A is for Aden and Z is for Zanzabar

A is for Aden and Z is for Zanzibar... Now what is between? For the world wide classical era philatelist and stamp collector, a country specific philatelic survey is offered by the blog author, Jim Jackson, with two albums: Big Blue, aka Scott International Part 1 (checklists available), and Deep Blue, aka William Steiner's Stamp Album Web PDF pages. In addition, "Bud" offers commentary and a look at his completely filled Big Blue. Interested? So into the Blues...

Saturday, July 14, 2012


1875 Scott 7A 1p green "Queen Victoria" 
Grenada has the "Chalon Head" design
Quick History
Grenada is an island at the southern end of the Grenadines. It is located in the Caribbean Sea northeast of Venezuela, northwest of Trinidad and Tobago, and southwest of Saint Vincent. The island originally was a French colony from 1689-1763, but became a British colony during the Seven Years' War  in 1763.

Nutmeg was introduced in 1843; and today Grenada is known as  the "Island of Spice", as it supplies 40% of the world's nutmeg.

The island is 132 square miles in area, the population was 90,000 in the 1940's, and the Capital is St. George's.

In 1861, Grenada issued the 1p green and the 6p rose with the iconic "Chalon Head" portrait of Queen Elizabeth. Other countries that have issued the "Chalon Head" include Canada, Nova Scotia, Tasmania, New Zealand, The Bahamas, Natal, New Brunswick, Queensland, and Prince Edward Island.

Grenada remained a Crown Colony from 1877-1950, when moves towards autonomy by Grenadians - both peaceful and violent- occurred. Independence was granted in 1974.

In 1983 the U.S. lead an invasion to overthrow the  "People's Revolutionary Government".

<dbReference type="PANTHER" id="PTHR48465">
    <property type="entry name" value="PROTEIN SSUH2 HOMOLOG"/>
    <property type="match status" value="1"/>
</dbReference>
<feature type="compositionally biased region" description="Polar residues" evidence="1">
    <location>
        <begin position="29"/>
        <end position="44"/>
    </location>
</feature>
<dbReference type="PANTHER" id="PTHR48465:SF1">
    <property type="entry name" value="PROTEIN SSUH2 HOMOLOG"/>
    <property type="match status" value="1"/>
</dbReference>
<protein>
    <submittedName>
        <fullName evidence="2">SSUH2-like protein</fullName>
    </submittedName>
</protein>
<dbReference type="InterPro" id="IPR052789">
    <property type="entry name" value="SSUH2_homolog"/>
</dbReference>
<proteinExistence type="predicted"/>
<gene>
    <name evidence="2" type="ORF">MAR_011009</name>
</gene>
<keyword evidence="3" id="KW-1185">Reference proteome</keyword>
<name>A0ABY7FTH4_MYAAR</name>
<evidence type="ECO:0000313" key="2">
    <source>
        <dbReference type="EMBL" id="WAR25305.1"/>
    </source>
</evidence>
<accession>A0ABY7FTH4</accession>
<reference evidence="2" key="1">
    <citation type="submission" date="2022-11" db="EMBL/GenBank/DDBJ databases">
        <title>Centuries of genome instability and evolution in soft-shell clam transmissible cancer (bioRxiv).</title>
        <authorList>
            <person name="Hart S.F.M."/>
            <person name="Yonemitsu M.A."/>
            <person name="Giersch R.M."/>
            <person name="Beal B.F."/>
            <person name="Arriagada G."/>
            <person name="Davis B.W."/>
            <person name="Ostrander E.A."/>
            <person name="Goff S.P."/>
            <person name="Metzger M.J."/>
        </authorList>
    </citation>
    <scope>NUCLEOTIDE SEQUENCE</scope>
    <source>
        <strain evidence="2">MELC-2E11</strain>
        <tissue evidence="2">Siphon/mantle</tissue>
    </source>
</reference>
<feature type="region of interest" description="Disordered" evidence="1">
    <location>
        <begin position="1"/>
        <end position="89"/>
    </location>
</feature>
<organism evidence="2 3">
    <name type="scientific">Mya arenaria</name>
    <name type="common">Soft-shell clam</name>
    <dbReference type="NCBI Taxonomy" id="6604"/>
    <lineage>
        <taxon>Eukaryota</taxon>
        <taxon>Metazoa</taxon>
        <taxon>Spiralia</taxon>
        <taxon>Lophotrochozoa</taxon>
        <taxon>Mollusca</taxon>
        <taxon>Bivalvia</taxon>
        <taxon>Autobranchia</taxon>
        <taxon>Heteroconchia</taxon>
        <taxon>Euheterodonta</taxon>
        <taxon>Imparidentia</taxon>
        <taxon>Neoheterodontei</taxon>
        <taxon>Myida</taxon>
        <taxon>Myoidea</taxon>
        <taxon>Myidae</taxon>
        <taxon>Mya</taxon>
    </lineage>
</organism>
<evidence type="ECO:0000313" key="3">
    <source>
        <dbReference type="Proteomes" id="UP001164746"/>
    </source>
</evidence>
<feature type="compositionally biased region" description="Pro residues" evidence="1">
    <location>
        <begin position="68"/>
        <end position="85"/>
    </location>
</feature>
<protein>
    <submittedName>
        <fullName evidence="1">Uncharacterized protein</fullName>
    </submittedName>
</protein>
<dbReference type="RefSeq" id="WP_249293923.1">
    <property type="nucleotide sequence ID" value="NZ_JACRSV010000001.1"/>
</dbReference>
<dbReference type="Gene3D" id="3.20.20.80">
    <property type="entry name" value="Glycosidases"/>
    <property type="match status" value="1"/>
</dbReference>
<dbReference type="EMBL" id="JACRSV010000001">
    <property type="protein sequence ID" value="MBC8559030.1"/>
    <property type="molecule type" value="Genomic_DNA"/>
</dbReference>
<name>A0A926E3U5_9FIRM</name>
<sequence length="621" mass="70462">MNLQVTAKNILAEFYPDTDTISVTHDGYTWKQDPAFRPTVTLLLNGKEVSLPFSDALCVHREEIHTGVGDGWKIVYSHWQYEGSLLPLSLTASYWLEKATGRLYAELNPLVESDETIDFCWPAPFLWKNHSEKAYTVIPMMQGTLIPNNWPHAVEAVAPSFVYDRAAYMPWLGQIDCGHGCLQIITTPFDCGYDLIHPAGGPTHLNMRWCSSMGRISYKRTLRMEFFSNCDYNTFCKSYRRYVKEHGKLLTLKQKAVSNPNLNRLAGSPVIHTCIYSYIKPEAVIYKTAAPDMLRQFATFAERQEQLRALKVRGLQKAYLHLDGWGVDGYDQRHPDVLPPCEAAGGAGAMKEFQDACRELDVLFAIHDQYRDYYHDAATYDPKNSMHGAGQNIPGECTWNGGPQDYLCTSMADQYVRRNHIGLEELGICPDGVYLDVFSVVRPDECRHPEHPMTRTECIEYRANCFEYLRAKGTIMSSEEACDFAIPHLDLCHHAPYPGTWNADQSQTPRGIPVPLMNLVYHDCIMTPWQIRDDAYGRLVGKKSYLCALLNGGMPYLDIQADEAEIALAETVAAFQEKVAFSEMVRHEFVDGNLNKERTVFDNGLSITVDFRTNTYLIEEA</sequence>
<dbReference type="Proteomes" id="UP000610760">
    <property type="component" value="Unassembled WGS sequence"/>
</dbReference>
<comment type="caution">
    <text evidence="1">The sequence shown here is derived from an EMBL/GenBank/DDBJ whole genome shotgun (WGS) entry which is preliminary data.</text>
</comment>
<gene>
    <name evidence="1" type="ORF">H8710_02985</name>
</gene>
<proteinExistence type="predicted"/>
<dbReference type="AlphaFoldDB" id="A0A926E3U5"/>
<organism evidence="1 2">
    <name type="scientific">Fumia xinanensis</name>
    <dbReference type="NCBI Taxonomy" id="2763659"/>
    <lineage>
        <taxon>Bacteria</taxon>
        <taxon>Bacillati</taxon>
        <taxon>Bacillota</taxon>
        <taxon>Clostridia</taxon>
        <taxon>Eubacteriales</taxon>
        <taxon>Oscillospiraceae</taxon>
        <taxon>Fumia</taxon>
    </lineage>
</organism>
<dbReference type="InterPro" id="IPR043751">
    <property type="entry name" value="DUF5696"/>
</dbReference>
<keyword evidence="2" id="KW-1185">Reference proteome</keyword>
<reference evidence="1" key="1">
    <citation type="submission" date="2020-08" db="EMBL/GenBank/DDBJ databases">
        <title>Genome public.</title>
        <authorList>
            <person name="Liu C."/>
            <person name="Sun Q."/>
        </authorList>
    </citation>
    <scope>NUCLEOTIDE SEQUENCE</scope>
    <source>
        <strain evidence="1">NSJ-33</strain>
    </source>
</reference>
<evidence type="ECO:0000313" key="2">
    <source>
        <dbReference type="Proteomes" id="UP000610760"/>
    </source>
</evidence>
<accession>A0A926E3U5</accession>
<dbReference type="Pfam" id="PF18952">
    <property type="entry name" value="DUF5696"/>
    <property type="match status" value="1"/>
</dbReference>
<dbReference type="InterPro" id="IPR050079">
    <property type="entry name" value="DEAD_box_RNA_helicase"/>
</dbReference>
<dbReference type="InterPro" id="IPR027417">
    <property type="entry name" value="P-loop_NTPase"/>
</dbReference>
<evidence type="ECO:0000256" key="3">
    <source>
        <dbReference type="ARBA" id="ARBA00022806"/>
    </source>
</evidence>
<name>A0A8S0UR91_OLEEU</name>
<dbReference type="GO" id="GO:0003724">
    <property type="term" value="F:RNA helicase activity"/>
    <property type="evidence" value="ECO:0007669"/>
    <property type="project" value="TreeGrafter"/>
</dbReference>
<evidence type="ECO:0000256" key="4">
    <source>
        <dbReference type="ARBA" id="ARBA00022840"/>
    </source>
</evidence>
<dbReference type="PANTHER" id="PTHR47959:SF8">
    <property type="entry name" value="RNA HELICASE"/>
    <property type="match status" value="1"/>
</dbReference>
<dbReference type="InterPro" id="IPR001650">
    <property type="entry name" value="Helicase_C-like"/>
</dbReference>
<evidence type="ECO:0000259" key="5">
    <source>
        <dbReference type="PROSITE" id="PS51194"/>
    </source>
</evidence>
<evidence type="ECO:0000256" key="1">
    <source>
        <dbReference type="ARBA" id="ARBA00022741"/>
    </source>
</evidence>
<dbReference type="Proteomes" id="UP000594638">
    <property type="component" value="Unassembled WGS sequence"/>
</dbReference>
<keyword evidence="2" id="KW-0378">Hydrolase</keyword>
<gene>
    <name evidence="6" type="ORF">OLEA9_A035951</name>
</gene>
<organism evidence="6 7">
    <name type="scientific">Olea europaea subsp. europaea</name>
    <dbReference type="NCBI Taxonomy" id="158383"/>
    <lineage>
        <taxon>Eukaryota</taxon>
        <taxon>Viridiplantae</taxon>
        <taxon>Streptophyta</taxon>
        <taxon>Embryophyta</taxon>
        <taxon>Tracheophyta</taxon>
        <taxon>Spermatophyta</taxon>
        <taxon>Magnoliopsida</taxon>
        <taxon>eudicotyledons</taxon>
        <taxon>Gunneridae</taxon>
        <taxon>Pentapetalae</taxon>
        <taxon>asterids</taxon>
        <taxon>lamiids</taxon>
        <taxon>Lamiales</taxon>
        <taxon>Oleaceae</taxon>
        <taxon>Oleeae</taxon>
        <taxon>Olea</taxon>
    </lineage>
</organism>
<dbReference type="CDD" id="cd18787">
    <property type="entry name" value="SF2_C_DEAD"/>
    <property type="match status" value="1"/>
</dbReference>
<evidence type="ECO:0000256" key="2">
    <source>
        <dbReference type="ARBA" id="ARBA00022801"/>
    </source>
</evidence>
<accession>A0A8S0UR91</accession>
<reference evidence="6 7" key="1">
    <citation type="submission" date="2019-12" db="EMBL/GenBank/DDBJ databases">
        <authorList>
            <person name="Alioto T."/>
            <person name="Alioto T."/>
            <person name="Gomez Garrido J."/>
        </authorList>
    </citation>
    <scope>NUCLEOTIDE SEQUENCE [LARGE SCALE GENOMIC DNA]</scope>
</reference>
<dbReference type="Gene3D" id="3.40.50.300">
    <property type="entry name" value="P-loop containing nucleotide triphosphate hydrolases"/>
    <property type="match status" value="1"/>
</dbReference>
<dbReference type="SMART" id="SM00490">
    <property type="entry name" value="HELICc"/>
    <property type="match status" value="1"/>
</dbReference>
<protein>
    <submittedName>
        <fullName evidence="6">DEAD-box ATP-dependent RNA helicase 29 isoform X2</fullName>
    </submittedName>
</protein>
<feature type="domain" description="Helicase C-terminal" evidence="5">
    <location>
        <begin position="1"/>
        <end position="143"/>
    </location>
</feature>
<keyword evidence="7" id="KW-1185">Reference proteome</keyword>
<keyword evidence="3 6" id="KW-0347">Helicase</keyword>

Today Grenada is a member of the Commonwealth realm.

Into the Deep Blue
The 2011 Scott Classic Specialized catalogue, from 1861-1952, has 189 major stamp descriptions. Of those,  100 are <$4, or 53%. However, Grenada's 19th century stamps (54 total) only have 10 stamps  <$4.

A closer look at he stamps and issues
12 Pence = 1 Shilling
100 Cents = 1 Dollar (1949)
1864 Scott 3 1p green "Queen Victoria Chalon Head"
Rough Perf 14 to 16; wmk 5- "Small Star"
In 1861, Grenada first issued the 1p "Chalon Head" on unwatermarked paper. But in 1864, a watermarked variety was issued as illustrated above. Note the rough and ragged perforations. Contrast with the 1p green (Scott 7A), illustrated at the blog header, which was released in 1875 with clean cut 14 perforations.

This stunning design (Don't you agree?) had watermark 5 "Small Star", while the 1875 variety had a "Large Star".

Let's look....
Left: wmk 5 "Small Star"; Right: wmk 6 "Large Star"
I took this pic without watermark fluid; that is how obvious the watermarks were on these examples. ;-)

But I had a bit of a problem matching Scott's color description to my Scott 7A.

Scott has the 1875 Scott 7A listed as "yellow green". No way is my example (at the blog header) a "yellow green". ;-) Definitely a "green" color to me. 

Is the stamp clean cut perforation 14? Check. (Eliminates an 1873 Scott 6 1p "blue green" with clean cut ~15 perforations.)

Is it "Large Star" watermark? Check. The only possibility is Scott 7A.

What does Stanley Gibbons say?

Ah-hah! Color can range from yellow-green to GREEN. (SG 14). !  ;-)

Lesson: Take the Scott color descriptions with a grain of salt.

1863 Scott 4 6p rose
Rough perf 14-16; wmk "Small Star"
Another "Chalon Head" issue was the 1863 6p rose. Although the design is classic, the ragged perforations around the edges take away from the aesthetics of the stamp. 

1871 Scott 5 6p vermilion
ragged perf 14-16; wmk "Small Star"
The 1863  6p denomination was replaced  in 1871 by a vermilion colored stamp.

By the way, the CV for the "Chalon Head" stamps shown so far range from $9-$20.

I can't think of a more attractive design, other than arguably the Falkland Island Queens (See Falkland Island blog).

1881 Scott 8 1/2p purple & Scott 10 4p blue
1875 Scott 11 1sh purple surcharged in dark blue
Revenue Designs
Beginning in 1875, undenominated revenue stamps were surcharged with a value, and a "POSTAGE" overprint, which made them valid for regular postage.

CV for the surcharged revenue stamps illustrated above is $7+-$20.

Actually, Grenada continued to surcharge revenue stamps until 1891. Most are CV $20+-$60+, although there are also CV's up to $21,000. ;-)